Shaw, P. (2010). Niche partitioning and densities of Albertine Rift endemics and their congeners in Bwindi Impenetrable Forest, Uganda. Ostrich 81(1): 7-17.

Shaw, P. & Mungaya, E. (2006). The status and habitat of Karamoja Apalis Apalis karamojae in the Wembere Steppe, Sukumaland, Tanzania. Bird Conservation International 16(2): 97-111.

Shaw, P. (2005).  Estimating local extinction rates over successive time-frames.  Biological Conservation 121: 281-287.

Shaw, P. (2003). Breeding activity and provisioning rates of Stripe-breasted Tits Parus fasciiventer at Bwindi Impenetrable Forest, Uganda. Ostrich 74(1&2): 129-132.

Shaw, P. & Musina, J. (2003). Correlates of abundance and breeding success in the globally threatened Hinde’s babbler (Turdoides hindei) and its congener, northern pied babbler (T. hypoleucus). Biological Conservation 114(2): 281-288.

Shaw, P., Musina, J. & Gichuki, P. (2003). Estimating change in the geographic range and population size of Hinde’s Babbler Turdoides hindei.  Bird Conservation International 13: 1-12.

Shaw, P. & Shewry, M. (2001). Population density and habitat associations of restricted-range bird species at Ruhija, Bwindi Impenetrable Forest, Uganda. Bird Conservation International 11: 161-174.

Shaw, P. & Shewry, M. (2000). Abundance, group size and breeding success of Bare-cheeked Babblers Turdoides gymnogenysIbis 142: 58-64.

Shaw, P. (1986). Factors affecting the breeding performance of Antarctic Blue eyed Shags Phalacrocorax atriceps. Ornis Scandinavica 17: 141 150.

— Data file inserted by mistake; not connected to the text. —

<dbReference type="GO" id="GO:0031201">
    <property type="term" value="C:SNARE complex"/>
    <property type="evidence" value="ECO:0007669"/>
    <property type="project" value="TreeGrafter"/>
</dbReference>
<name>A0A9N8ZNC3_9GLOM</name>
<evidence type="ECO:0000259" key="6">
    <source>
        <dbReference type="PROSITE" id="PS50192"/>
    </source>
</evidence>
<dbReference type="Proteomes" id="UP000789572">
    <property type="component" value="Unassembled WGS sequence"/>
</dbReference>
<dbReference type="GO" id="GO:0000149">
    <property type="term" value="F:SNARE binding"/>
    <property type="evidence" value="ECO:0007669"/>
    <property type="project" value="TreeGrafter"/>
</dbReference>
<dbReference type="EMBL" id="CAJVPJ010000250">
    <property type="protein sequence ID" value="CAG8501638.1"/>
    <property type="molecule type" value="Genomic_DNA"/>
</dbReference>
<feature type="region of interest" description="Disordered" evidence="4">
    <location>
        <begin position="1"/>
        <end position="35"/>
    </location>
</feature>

Shaw, P. (1986). The relationship between dominance behaviour, bill size and age group in Greater Sheathbills Chionis albaIbis 128: 48 56.

Shaw, P. (1985). Age differences within breeding pairs of Blue eyed Shags Phalacrocorax atriceps. Ibis 127: 537 543.

Shaw, P. (1985). Brood reduction in the Blue eyed Shag Phalacrocorax atriceps. Ibis 127: 476 494.

Shaw, P. (1984). The social organisation of the Pin tailed Whydah Vidua macroura in Northern Ghana. Ibis 126: 463 473.


Books and book chapters:

Kasangaki, A., Bitariho, R., Shaw, P., Robbins, M. & McNeilage, A. (2012). Long-term ecological and socio-economic changes in and around Bwindi Impenetrable National Park, South-western Uganda. In: Plumptre, A.J. (ed.) The Ecological Impact of Long-term Changes in Africa’s Rift Valley. Nova Science Publications: New York. pp. 117-139.

Shaw, P. & Thompson, D.B.A. (eds.) (2006). The Nature of the Cairngorms: Diversity in a Changing Environment. TSO, Scotland: Edinburgh. 455 pp.

Shaw, P. & Thompson, D.B.A. (2006). Patterns of species diversity in the Cairngorms. In: Shaw, P. & Thompson, D.B.A. (eds.), The Nature of the Cairngorms: Diversity in a Changing Environment. TSO, Scotland: Edinburgh. pp. 395-411.

Shaw, P., Thompson, D.B.A., Duncan, K. & Buxton, N. (2006). Birds. In: Shaw, P. & Thompson, D.B.A. (eds.), The Nature of the Cairngorms: Diversity in a Changing Environment. TSO, Scotland: Edinburgh. pp. 292-338.

Hill, D., Fasham, M., Tucker, G., Shewry, M. & Shaw, P. (eds.) (2005). Handbook of Biodiversity Methods: Survey, Evaluation and Monitoring. Cambridge University Press: Cambridge. 573 pp.

Thompson, D.B.A., Shaw, P., Riley, H.T., Shewry, M.C., Mackey, E.C., Robertson, P. & Morton, K. (2003). An overview of land use change and implications for raptors.  In: Thompson, D.B.A,  Redpath, S.M., Fielding, A., Marquiss, M. and  Galbraith, C.A. (eds.). Birds of Prey in a Changing Environment. The Stationary Office: Edinburgh. pp. 303-317.

Mackey, E., Shaw, P., Holbrook, J., Hall, J., Saunders, G. & Ellis, N. (2001). Natural Heritage Trends: Scotland 2001. SNH: Perth.  200 pp.













(source: symbiosis database)